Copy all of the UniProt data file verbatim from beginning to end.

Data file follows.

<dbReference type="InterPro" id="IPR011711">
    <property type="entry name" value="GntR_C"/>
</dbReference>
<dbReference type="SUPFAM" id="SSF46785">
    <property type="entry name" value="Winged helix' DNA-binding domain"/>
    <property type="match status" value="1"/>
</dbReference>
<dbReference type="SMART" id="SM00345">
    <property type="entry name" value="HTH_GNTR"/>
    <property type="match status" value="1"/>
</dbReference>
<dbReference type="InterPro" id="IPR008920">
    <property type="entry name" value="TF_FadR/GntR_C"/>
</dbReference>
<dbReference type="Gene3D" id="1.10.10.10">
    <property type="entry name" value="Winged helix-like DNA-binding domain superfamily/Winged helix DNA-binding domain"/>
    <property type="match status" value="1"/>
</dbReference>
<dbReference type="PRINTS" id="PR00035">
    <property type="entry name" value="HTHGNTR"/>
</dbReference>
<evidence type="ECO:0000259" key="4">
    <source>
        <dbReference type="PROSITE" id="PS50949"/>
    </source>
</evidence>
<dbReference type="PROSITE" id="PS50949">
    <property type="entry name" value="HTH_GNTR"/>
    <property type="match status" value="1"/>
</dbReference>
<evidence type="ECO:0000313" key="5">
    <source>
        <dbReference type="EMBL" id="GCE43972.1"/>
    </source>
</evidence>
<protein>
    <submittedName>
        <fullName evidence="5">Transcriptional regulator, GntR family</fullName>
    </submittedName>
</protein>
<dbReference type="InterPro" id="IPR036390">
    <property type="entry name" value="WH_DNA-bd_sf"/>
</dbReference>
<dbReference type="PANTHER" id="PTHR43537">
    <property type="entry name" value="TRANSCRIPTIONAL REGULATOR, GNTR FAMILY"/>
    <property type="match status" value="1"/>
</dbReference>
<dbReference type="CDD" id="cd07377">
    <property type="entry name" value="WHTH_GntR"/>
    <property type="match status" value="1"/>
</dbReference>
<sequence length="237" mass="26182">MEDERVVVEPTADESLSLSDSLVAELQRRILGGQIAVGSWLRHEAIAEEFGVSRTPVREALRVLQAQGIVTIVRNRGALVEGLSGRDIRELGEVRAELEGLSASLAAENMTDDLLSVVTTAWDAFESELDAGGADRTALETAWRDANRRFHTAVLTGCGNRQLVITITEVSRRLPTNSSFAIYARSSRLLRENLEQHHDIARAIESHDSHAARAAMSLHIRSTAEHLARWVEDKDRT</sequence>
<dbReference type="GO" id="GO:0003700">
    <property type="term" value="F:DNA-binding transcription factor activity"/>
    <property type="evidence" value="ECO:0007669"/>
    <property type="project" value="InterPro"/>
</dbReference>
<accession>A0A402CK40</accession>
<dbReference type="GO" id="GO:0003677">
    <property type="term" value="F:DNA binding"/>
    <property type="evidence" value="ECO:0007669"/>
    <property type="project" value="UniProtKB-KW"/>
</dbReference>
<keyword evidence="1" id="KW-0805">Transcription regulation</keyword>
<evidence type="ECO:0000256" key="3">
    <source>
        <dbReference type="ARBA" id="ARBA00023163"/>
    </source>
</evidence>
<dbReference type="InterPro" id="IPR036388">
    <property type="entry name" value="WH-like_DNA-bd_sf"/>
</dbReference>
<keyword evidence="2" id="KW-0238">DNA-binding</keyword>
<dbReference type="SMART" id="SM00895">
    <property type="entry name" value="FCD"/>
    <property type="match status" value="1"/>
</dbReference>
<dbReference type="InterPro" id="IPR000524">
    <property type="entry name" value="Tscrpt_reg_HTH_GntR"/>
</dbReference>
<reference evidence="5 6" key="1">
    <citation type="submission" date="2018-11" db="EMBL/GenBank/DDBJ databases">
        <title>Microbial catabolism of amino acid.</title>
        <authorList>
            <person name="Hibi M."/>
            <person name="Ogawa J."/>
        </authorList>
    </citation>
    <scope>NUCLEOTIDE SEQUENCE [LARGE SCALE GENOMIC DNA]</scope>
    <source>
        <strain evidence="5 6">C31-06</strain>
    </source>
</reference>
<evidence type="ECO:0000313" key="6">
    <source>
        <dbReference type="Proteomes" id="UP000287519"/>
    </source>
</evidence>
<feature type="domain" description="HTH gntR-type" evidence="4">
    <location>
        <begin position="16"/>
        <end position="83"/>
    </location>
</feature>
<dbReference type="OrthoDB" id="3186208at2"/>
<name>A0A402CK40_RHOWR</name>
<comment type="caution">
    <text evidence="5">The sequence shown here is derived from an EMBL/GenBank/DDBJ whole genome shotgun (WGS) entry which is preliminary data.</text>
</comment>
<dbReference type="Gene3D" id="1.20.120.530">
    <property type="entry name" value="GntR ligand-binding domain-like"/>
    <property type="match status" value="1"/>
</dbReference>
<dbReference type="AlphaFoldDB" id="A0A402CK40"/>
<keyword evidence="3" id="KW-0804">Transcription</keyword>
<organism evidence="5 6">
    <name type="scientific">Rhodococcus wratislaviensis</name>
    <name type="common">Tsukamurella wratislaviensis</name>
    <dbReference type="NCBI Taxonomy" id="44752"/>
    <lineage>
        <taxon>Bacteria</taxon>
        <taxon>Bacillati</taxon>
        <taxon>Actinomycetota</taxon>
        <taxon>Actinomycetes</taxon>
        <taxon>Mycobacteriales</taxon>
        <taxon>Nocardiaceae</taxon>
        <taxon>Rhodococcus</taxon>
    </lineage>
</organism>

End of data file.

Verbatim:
<dbReference type="InterPro" id="IPR011711">
    <property type="entry name" value="GntR_C"/>
</dbReference>
<dbReference type="SUPFAM" id="SSF46785">
    <property type="entry name" value="Winged helix' DNA-binding domain"/>
    <property type="match status" value="1"/>
</dbReference>
<dbReference type="SMART" id="SM00345">
    <property type="entry name" value="HTH_GNTR"/>
    <property type="match status" value="1"/>
</dbReference>
<dbReference type="InterPro" id="IPR008920">
    <property type="entry name" value="TF_FadR/GntR_C"/>
</dbReference>
<dbReference type="Gene3D" id="1.10.10.10">
    <property type="entry name" value="Winged helix-like DNA-binding domain superfamily/Winged helix DNA-binding domain"/>
    <property type="match status" value="1"/>
</dbReference>
<dbReference type="PRINTS" id="PR00035">
    <property type="entry name" value="HTHGNTR"/>
</dbReference>
<evidence type="ECO:0000259" key="4">
    <source>
        <dbReference type="PROSITE" id="PS50949"/>
    </source>
</evidence>
<dbReference type="PROSITE" id="PS50949">
    <property type="entry name" value="HTH_GNTR"/>
    <property type="match status" value="1"/>
</dbReference>
<evidence type="ECO:0000313" key="5">
    <source>
        <dbReference type="EMBL" id="GCE43972.1"/>
    </source>
</evidence>
<protein>
    <submittedName>
        <fullName evidence="5">Transcriptional regulator, GntR family</fullName>
    </submittedName>
</protein>
<dbReference type="InterPro" id="IPR036390">
    <property type="entry name" value="WH_DNA-bd_sf"/>
</dbReference>
<dbReference type="PANTHER" id="PTHR43537">
    <property type="entry name" value="TRANSCRIPTIONAL REGULATOR, GNTR FAMILY"/>
    <property type="match status" value="1"/>
</dbReference>
<dbReference type="CDD" id="cd07377">
    <property type="entry name" value="WHTH_GntR"/>
    <property type="match status" value="1"/>
</dbReference>
<sequence length="237" mass="26182">MEDERVVVEPTADESLSLSDSLVAELQRRILGGQIAVGSWLRHEAIAEEFGVSRTPVREALRVLQAQGIVTIVRNRGALVEGLSGRDIRELGEVRAELEGLSASLAAENMTDDLLSVVTTAWDAFESELDAGGADRTALETAWRDANRRFHTAVLTGCGNRQLVITITEVSRRLPTNSSFAIYARSSRLLRENLEQHHDIARAIESHDSHAARAAMSLHIRSTAEHLARWVEDKDRT</sequence>
<dbReference type="GO" id="GO:0003700">
    <property type="term" value="F:DNA-binding transcription factor activity"/>
    <property type="evidence" value="ECO:0007669"/>
    <property type="project" value="InterPro"/>
</dbReference>
<accession>A0A402CK40</accession>
<dbReference type="GO" id="GO:0003677">
    <property type="term" value="F:DNA binding"/>
    <property type="evidence" value="ECO:0007669"/>
    <property type="project" value="UniProtKB-KW"/>
</dbReference>
<keyword evidence="1" id="KW-0805">Transcription regulation</keyword>
<evidence type="ECO:0000256" key="3">
    <source>
        <dbReference type="ARBA" id="ARBA00023163"/>
    </source>
</evidence>
<dbReference type="InterPro" id="IPR036388">
    <property type="entry name" value="WH-like_DNA-bd_sf"/>
</dbReference>
<keyword evidence="2" id="KW-0238">DNA-binding</keyword>
<dbReference type="SMART" id="SM00895">
    <property type="entry name" value="FCD"/>
    <property type="match status" value="1"/>
</dbReference>
<dbReference type="InterPro" id="IPR000524">
    <property type="entry name" value="Tscrpt_reg_HTH_GntR"/>
</dbReference>
<reference evidence="5 6" key="1">
    <citation type="submission" date="2018-11" db="EMBL/GenBank/DDBJ databases">
        <title>Microbial catabolism of amino acid.</title>
        <authorList>
            <person name="Hibi M."/>
            <person name="Ogawa J."/>
        </authorList>
    </citation>
    <scope>NUCLEOTIDE SEQUENCE [LARGE SCALE GENOMIC DNA]</scope>
    <source>
        <strain evidence="5 6">C31-06</strain>
    </source>
</reference>
<evidence type="ECO:0000313" key="6">
    <source>
        <dbReference type="Proteomes" id="UP000287519"/>
    </source>
</evidence>
<feature type="domain" description="HTH gntR-type" evidence="4">
    <location>
        <begin position="16"/>
        <end position="83"/>
    </location>
</feature>
<dbReference type="OrthoDB" id="3186208at2"/>
<name>A0A402CK40_RHOWR</name>
<comment type="caution">
    <text evidence="5">The sequence shown here is derived from an EMBL/GenBank/DDBJ whole genome shotgun (WGS) entry which is preliminary data.</text>
</comment>
<dbReference type="Gene3D" id="1.20.120.530">
    <property type="entry name" value="GntR ligand-binding domain-like"/>
    <property type="match status" value="1"/>
</dbReference>
<dbReference type="AlphaFoldDB" id="A0A402CK40"/>
<keyword evidence="3" id="KW-0804">Transcription</keyword>
<organism evidence="5 6">
    <name type="scientific">Rhodococcus wratislaviensis</name>
    <name type="common">Tsukamurella wratislaviensis</name>
    <dbReference type="NCBI Taxonomy" id="44752"/>
    <lineage>
        <taxon>Bacteria</taxon>
        <taxon>Bacillati</taxon>
        <taxon>Actinomycetota</taxon>
        <taxon>Actinomycetes</taxon>
        <taxon>Mycobacteriales</taxon>
        <taxon>Nocardiaceae</taxon>
        <taxon>Rhodococcus</taxon>
    </lineage>
</organism>